Internet

Appeals court: Politician's Facebook feed not a public forum

A federal appeals court has rejected a lawsuit that accused county commissioner and Cowboys for Trump cofounder Couy Griffin of free speech violations for blocking a local resident from discussions on the commissioner's personal ...

Telecom

Court: FCC can dump net neutrality, but can't bar state laws

A federal court has cleared the way for state and local governments to bar internet providers from favoring some services over others, even as the court affirmed the Federal Communications Commission's right to dump national ...

Business

Elliott invests $3.2B in AT&T, seeks changes

Activist hedge fund manager Elliott Management is making a new $3.2 billion investment in AT&T, roughly a 1% stake, and calling for changes at the company such as selling assets and paying down debt.

Business

Appeals court insulates Qualcomm from FTC's antitrust win

A federal appeals court is temporarily protecting Qualcomm from an antitrust ruling that would have forced the mobile chipmaker to drastically change how it licenses key technology for connecting smartphones to the internet.

Internet

Panels overturns settlement approval in Google privacy suit

A federal appeals court has rejected a settlement in a class-action lawsuit alleging that Google spied on users' online activity using tracking "cookies," even when privacy settings were set to prevent the snooping.

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United States courts of appeals

The United States courts of appeals (or circuit courts) are the intermediate appellate courts of the United States federal court system. A court of appeals decides appeals from the district courts within its federal judicial circuit, and in some instances from other designated federal courts and administrative agencies.

There currently are thirteen United States courts of appeals, although there are other tribunals (such as the Court of Appeals for the Armed Forces, which hears appeals in court-martial cases, and the United States Court of Appeals for Veterans Claims, which reviews final decisions by the Board of Veterans' Appeals in the Department of Veterans Affairs) that have “Court of Appeals” in their titles. The eleven “numbered” circuits and the D.C. Circuit are geographically defined. The thirteenth court of appeals is the United States Court of Appeals for the Federal Circuit, which has nationwide jurisdiction over certain appeals based on subject matter. All of the courts of appeals also hear appeals from some administrative agency decisions and rulemaking, with by far the largest share of these cases heard by the D.C. Circuit. The Federal Circuit hears appeals from specialized trial courts, primarily the United States Court of International Trade and the United States Court of Federal Claims, as well as appeals from the district courts in patent cases and certain other specialized matters.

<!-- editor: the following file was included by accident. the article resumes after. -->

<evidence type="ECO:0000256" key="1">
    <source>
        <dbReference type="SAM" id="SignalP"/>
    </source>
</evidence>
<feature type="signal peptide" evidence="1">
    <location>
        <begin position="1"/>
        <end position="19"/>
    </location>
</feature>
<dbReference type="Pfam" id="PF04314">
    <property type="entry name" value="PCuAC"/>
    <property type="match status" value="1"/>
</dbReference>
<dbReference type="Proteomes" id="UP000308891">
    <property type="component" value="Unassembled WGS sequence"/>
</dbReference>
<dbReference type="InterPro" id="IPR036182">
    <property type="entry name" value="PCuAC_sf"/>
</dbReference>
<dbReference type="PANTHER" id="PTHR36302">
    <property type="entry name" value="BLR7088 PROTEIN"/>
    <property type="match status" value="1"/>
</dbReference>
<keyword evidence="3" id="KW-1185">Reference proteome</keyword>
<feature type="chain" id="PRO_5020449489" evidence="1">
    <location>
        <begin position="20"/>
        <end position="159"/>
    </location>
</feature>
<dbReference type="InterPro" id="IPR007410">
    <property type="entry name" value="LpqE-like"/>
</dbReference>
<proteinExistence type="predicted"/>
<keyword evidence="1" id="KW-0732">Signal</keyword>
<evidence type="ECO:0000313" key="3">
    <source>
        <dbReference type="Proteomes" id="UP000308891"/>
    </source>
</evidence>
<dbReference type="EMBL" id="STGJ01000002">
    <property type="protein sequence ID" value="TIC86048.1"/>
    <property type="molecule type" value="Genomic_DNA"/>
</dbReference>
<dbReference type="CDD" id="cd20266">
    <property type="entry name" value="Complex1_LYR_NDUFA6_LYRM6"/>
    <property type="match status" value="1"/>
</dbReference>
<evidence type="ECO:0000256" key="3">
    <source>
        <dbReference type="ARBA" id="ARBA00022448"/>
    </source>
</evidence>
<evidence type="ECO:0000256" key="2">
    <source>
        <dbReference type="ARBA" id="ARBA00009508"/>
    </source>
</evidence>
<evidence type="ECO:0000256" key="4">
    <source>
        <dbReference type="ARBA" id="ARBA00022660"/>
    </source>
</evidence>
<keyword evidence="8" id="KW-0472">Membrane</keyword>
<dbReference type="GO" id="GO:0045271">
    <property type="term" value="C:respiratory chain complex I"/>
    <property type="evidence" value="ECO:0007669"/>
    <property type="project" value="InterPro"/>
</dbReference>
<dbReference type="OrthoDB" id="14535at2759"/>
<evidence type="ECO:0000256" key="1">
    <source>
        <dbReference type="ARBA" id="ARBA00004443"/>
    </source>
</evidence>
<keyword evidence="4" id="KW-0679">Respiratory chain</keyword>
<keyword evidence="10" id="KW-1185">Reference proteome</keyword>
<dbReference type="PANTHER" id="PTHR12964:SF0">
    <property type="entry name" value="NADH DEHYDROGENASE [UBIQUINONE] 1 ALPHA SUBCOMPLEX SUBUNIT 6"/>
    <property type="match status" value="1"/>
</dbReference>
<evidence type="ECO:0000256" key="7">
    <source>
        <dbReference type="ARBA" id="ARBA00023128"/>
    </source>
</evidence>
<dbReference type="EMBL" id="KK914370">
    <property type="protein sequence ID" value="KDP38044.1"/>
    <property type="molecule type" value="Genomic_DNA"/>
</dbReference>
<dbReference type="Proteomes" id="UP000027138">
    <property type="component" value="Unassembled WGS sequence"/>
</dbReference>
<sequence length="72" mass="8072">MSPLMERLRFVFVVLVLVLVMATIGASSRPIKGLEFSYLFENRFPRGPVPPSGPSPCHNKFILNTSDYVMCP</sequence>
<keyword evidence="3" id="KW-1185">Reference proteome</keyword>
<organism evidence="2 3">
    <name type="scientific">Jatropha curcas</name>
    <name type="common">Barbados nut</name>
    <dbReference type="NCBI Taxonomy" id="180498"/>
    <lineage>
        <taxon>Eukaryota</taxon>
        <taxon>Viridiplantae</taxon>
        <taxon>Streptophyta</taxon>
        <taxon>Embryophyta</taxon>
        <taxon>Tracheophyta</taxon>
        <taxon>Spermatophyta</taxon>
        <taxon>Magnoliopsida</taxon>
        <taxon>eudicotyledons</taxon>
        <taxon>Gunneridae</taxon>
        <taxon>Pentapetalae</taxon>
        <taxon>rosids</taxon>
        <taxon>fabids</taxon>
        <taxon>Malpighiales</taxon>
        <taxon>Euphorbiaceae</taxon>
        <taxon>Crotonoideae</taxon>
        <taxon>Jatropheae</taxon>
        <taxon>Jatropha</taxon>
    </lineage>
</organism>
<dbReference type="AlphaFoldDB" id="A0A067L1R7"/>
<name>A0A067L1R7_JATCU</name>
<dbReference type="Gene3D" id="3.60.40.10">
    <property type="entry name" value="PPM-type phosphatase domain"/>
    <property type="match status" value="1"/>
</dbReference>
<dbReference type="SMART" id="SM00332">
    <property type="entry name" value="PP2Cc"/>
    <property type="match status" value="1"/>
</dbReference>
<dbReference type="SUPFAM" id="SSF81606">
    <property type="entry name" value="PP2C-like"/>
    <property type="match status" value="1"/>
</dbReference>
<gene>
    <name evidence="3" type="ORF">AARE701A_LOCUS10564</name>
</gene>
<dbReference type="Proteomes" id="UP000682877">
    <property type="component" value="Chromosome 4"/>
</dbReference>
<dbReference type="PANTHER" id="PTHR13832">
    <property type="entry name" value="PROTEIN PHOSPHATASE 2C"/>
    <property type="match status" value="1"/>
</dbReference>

Decisions of the U.S. courts of appeals have been published by the private company West Publishing in the Federal Reporter series since the courts were established. Not every court decision is available, however. Only decisions that the courts designate for publication are included; “unpublished” opinions (of all but the Fifth and Eleventh Circuits) are nevertheless included in West's Federal Appendix, and are also available in online databases like Lexis or Westlaw. More recently, case decisions are also available electronically on the official websites of the courts themselves.

The circuit with the smallest number of appellate judges is the First Circuit, and the one with the most is the Ninth Circuit. The number of judges Congress has authorized for each circuit is set forth in 28 U.S.C. § 44.

Although the courts of appeals are frequently referred to as “circuit courts”, they should not be confused with the historical United States circuit courts, which existed from 1789 to 1911 and were primarily trial courts.

This text uses material from Wikipedia, licensed under CC BY-SA